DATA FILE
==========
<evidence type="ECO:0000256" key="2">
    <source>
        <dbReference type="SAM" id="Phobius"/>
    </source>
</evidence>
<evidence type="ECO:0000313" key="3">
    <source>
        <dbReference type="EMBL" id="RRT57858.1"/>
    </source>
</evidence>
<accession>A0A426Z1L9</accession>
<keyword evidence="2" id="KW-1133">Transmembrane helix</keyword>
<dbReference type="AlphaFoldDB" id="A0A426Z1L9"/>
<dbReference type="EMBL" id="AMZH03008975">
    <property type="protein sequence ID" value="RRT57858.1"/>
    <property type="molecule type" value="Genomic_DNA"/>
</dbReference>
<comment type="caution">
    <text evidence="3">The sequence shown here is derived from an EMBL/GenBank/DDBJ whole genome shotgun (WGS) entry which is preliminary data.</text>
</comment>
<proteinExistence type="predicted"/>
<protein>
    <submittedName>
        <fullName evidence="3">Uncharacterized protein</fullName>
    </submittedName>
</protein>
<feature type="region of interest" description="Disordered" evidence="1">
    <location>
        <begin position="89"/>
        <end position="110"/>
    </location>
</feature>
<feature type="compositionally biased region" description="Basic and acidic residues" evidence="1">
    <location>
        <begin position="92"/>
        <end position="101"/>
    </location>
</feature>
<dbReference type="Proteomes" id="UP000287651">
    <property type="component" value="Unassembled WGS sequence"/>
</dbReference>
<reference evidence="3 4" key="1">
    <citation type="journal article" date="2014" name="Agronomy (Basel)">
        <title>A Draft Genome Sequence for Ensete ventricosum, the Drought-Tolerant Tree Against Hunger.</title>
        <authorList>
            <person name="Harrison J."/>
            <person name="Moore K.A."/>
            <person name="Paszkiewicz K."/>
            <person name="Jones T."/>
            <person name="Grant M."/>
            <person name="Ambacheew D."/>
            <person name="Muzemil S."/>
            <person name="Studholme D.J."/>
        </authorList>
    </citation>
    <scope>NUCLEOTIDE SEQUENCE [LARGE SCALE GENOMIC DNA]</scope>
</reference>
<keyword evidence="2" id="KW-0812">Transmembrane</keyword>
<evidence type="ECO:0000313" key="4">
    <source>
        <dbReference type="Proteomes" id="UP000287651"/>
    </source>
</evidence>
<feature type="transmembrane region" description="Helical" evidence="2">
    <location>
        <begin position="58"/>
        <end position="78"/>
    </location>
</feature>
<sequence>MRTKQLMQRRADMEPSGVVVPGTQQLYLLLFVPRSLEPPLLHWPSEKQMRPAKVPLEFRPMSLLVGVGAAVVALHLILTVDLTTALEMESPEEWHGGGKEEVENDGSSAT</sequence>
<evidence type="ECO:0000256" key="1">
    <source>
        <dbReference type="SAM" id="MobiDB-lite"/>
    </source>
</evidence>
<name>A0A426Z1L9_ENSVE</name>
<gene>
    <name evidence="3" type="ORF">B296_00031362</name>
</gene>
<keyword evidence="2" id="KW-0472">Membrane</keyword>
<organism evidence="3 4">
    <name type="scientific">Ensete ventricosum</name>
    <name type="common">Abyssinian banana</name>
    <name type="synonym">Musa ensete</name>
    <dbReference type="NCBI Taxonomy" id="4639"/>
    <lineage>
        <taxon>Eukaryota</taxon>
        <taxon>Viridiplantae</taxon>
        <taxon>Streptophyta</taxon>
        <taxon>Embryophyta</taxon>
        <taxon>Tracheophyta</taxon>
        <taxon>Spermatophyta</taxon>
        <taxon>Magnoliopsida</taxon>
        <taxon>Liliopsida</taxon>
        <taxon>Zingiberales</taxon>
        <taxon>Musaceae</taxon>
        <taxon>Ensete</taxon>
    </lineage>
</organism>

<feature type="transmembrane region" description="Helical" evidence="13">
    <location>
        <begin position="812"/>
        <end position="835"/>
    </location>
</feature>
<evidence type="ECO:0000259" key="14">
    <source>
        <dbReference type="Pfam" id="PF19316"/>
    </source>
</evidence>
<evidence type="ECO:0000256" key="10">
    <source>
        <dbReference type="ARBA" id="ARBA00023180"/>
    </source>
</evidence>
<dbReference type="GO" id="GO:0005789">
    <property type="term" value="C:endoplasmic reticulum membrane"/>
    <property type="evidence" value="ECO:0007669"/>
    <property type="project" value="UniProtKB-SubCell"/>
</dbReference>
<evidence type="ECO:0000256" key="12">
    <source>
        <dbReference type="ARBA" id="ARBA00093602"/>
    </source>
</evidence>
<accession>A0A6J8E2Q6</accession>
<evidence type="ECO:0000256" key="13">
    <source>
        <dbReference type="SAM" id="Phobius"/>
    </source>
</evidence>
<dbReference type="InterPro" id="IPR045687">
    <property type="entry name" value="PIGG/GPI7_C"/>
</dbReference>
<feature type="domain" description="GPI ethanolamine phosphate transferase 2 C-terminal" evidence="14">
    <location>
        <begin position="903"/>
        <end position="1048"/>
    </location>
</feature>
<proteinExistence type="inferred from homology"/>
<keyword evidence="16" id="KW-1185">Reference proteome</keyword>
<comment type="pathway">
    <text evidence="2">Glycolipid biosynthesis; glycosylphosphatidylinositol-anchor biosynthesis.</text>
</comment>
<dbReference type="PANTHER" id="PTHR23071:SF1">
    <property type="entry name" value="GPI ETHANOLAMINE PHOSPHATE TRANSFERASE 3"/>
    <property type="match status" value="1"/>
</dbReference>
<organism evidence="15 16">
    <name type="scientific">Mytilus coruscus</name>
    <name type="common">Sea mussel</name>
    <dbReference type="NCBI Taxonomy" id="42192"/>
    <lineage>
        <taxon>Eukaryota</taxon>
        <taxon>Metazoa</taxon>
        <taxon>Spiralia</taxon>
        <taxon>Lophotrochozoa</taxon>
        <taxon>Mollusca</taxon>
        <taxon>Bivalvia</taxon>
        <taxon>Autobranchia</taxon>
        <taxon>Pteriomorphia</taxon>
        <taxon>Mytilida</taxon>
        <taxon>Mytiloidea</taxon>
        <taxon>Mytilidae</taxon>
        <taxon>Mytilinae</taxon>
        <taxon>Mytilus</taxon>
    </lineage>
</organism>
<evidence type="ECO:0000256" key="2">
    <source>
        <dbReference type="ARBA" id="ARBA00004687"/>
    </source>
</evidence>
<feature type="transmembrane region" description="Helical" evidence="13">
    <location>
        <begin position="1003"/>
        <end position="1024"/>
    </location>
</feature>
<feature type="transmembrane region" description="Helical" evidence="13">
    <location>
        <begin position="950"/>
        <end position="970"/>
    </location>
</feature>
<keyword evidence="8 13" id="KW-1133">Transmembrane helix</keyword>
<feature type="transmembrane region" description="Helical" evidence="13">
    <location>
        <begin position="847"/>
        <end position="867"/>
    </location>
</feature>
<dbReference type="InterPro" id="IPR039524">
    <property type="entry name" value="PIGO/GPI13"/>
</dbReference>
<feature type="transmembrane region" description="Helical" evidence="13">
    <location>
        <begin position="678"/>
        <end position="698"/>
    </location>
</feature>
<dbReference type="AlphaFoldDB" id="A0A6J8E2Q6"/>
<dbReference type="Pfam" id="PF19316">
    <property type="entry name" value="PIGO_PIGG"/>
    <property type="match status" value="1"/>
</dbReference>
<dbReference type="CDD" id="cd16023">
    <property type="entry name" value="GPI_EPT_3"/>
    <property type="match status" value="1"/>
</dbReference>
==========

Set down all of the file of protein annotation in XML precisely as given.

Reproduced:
<evidence type="ECO:0000256" key="2">
    <source>
        <dbReference type="SAM" id="Phobius"/>
    </source>
</evidence>
<evidence type="ECO:0000313" key="3">
    <source>
        <dbReference type="EMBL" id="RRT57858.1"/>
    </source>
</evidence>
<accession>A0A426Z1L9</accession>
<keyword evidence="2" id="KW-1133">Transmembrane helix</keyword>
<dbReference type="AlphaFoldDB" id="A0A426Z1L9"/>
<dbReference type="EMBL" id="AMZH03008975">
    <property type="protein sequence ID" value="RRT57858.1"/>
    <property type="molecule type" value="Genomic_DNA"/>
</dbReference>
<comment type="caution">
    <text evidence="3">The sequence shown here is derived from an EMBL/GenBank/DDBJ whole genome shotgun (WGS) entry which is preliminary data.</text>
</comment>
<proteinExistence type="predicted"/>
<protein>
    <submittedName>
        <fullName evidence="3">Uncharacterized protein</fullName>
    </submittedName>
</protein>
<feature type="region of interest" description="Disordered" evidence="1">
    <location>
        <begin position="89"/>
        <end position="110"/>
    </location>
</feature>
<feature type="compositionally biased region" description="Basic and acidic residues" evidence="1">
    <location>
        <begin position="92"/>
        <end position="101"/>
    </location>
</feature>
<dbReference type="Proteomes" id="UP000287651">
    <property type="component" value="Unassembled WGS sequence"/>
</dbReference>
<reference evidence="3 4" key="1">
    <citation type="journal article" date="2014" name="Agronomy (Basel)">
        <title>A Draft Genome Sequence for Ensete ventricosum, the Drought-Tolerant Tree Against Hunger.</title>
        <authorList>
            <person name="Harrison J."/>
            <person name="Moore K.A."/>
            <person name="Paszkiewicz K."/>
            <person name="Jones T."/>
            <person name="Grant M."/>
            <person name="Ambacheew D."/>
            <person name="Muzemil S."/>
            <person name="Studholme D.J."/>
        </authorList>
    </citation>
    <scope>NUCLEOTIDE SEQUENCE [LARGE SCALE GENOMIC DNA]</scope>
</reference>
<keyword evidence="2" id="KW-0812">Transmembrane</keyword>
<evidence type="ECO:0000313" key="4">
    <source>
        <dbReference type="Proteomes" id="UP000287651"/>
    </source>
</evidence>
<feature type="transmembrane region" description="Helical" evidence="2">
    <location>
        <begin position="58"/>
        <end position="78"/>
    </location>
</feature>
<sequence>MRTKQLMQRRADMEPSGVVVPGTQQLYLLLFVPRSLEPPLLHWPSEKQMRPAKVPLEFRPMSLLVGVGAAVVALHLILTVDLTTALEMESPEEWHGGGKEEVENDGSSAT</sequence>
<evidence type="ECO:0000256" key="1">
    <source>
        <dbReference type="SAM" id="MobiDB-lite"/>
    </source>
</evidence>
<name>A0A426Z1L9_ENSVE</name>
<gene>
    <name evidence="3" type="ORF">B296_00031362</name>
</gene>
<keyword evidence="2" id="KW-0472">Membrane</keyword>
<organism evidence="3 4">
    <name type="scientific">Ensete ventricosum</name>
    <name type="common">Abyssinian banana</name>
    <name type="synonym">Musa ensete</name>
    <dbReference type="NCBI Taxonomy" id="4639"/>
    <lineage>
        <taxon>Eukaryota</taxon>
        <taxon>Viridiplantae</taxon>
        <taxon>Streptophyta</taxon>
        <taxon>Embryophyta</taxon>
        <taxon>Tracheophyta</taxon>
        <taxon>Spermatophyta</taxon>
        <taxon>Magnoliopsida</taxon>
        <taxon>Liliopsida</taxon>
        <taxon>Zingiberales</taxon>
        <taxon>Musaceae</taxon>
        <taxon>Ensete</taxon>
    </lineage>
</organism>

<feature type="transmembrane region" description="Helical" evidence="13">
    <location>
        <begin position="812"/>
        <end position="835"/>
    </location>
</feature>
<evidence type="ECO:0000259" key="14">
    <source>
        <dbReference type="Pfam" id="PF19316"/>
    </source>
</evidence>
<evidence type="ECO:0000256" key="10">
    <source>
        <dbReference type="ARBA" id="ARBA00023180"/>
    </source>
</evidence>
<dbReference type="GO" id="GO:0005789">
    <property type="term" value="C:endoplasmic reticulum membrane"/>
    <property type="evidence" value="ECO:0007669"/>
    <property type="project" value="UniProtKB-SubCell"/>
</dbReference>
<evidence type="ECO:0000256" key="12">
    <source>
        <dbReference type="ARBA" id="ARBA00093602"/>
    </source>
</evidence>
<accession>A0A6J8E2Q6</accession>
<evidence type="ECO:0000256" key="13">
    <source>
        <dbReference type="SAM" id="Phobius"/>
    </source>
</evidence>
<dbReference type="InterPro" id="IPR045687">
    <property type="entry name" value="PIGG/GPI7_C"/>
</dbReference>
<feature type="domain" description="GPI ethanolamine phosphate transferase 2 C-terminal" evidence="14">
    <location>
        <begin position="903"/>
        <end position="1048"/>
    </location>
</feature>
<proteinExistence type="inferred from homology"/>
<keyword evidence="16" id="KW-1185">Reference proteome</keyword>
<comment type="pathway">
    <text evidence="2">Glycolipid biosynthesis; glycosylphosphatidylinositol-anchor biosynthesis.</text>
</comment>
<dbReference type="PANTHER" id="PTHR23071:SF1">
    <property type="entry name" value="GPI ETHANOLAMINE PHOSPHATE TRANSFERASE 3"/>
    <property type="match status" value="1"/>
</dbReference>
<organism evidence="15 16">
    <name type="scientific">Mytilus coruscus</name>
    <name type="common">Sea mussel</name>
    <dbReference type="NCBI Taxonomy" id="42192"/>
    <lineage>
        <taxon>Eukaryota</taxon>
        <taxon>Metazoa</taxon>
        <taxon>Spiralia</taxon>
        <taxon>Lophotrochozoa</taxon>
        <taxon>Mollusca</taxon>
        <taxon>Bivalvia</taxon>
        <taxon>Autobranchia</taxon>
        <taxon>Pteriomorphia</taxon>
        <taxon>Mytilida</taxon>
        <taxon>Mytiloidea</taxon>
        <taxon>Mytilidae</taxon>
        <taxon>Mytilinae</taxon>
        <taxon>Mytilus</taxon>
    </lineage>
</organism>
<evidence type="ECO:0000256" key="2">
    <source>
        <dbReference type="ARBA" id="ARBA00004687"/>
    </source>
</evidence>
<feature type="transmembrane region" description="Helical" evidence="13">
    <location>
        <begin position="1003"/>
        <end position="1024"/>
    </location>
</feature>
<feature type="transmembrane region" description="Helical" evidence="13">
    <location>
        <begin position="950"/>
        <end position="970"/>
    </location>
</feature>
<keyword evidence="8 13" id="KW-1133">Transmembrane helix</keyword>
<feature type="transmembrane region" description="Helical" evidence="13">
    <location>
        <begin position="847"/>
        <end position="867"/>
    </location>
</feature>
<dbReference type="InterPro" id="IPR039524">
    <property type="entry name" value="PIGO/GPI13"/>
</dbReference>
<feature type="transmembrane region" description="Helical" evidence="13">
    <location>
        <begin position="678"/>
        <end position="698"/>
    </location>
</feature>
<dbReference type="AlphaFoldDB" id="A0A6J8E2Q6"/>
<dbReference type="Pfam" id="PF19316">
    <property type="entry name" value="PIGO_PIGG"/>
    <property type="match status" value="1"/>
</dbReference>
<dbReference type="CDD" id="cd16023">
    <property type="entry name" value="GPI_EPT_3"/>
    <property type="match status" value="1"/>
</dbReference>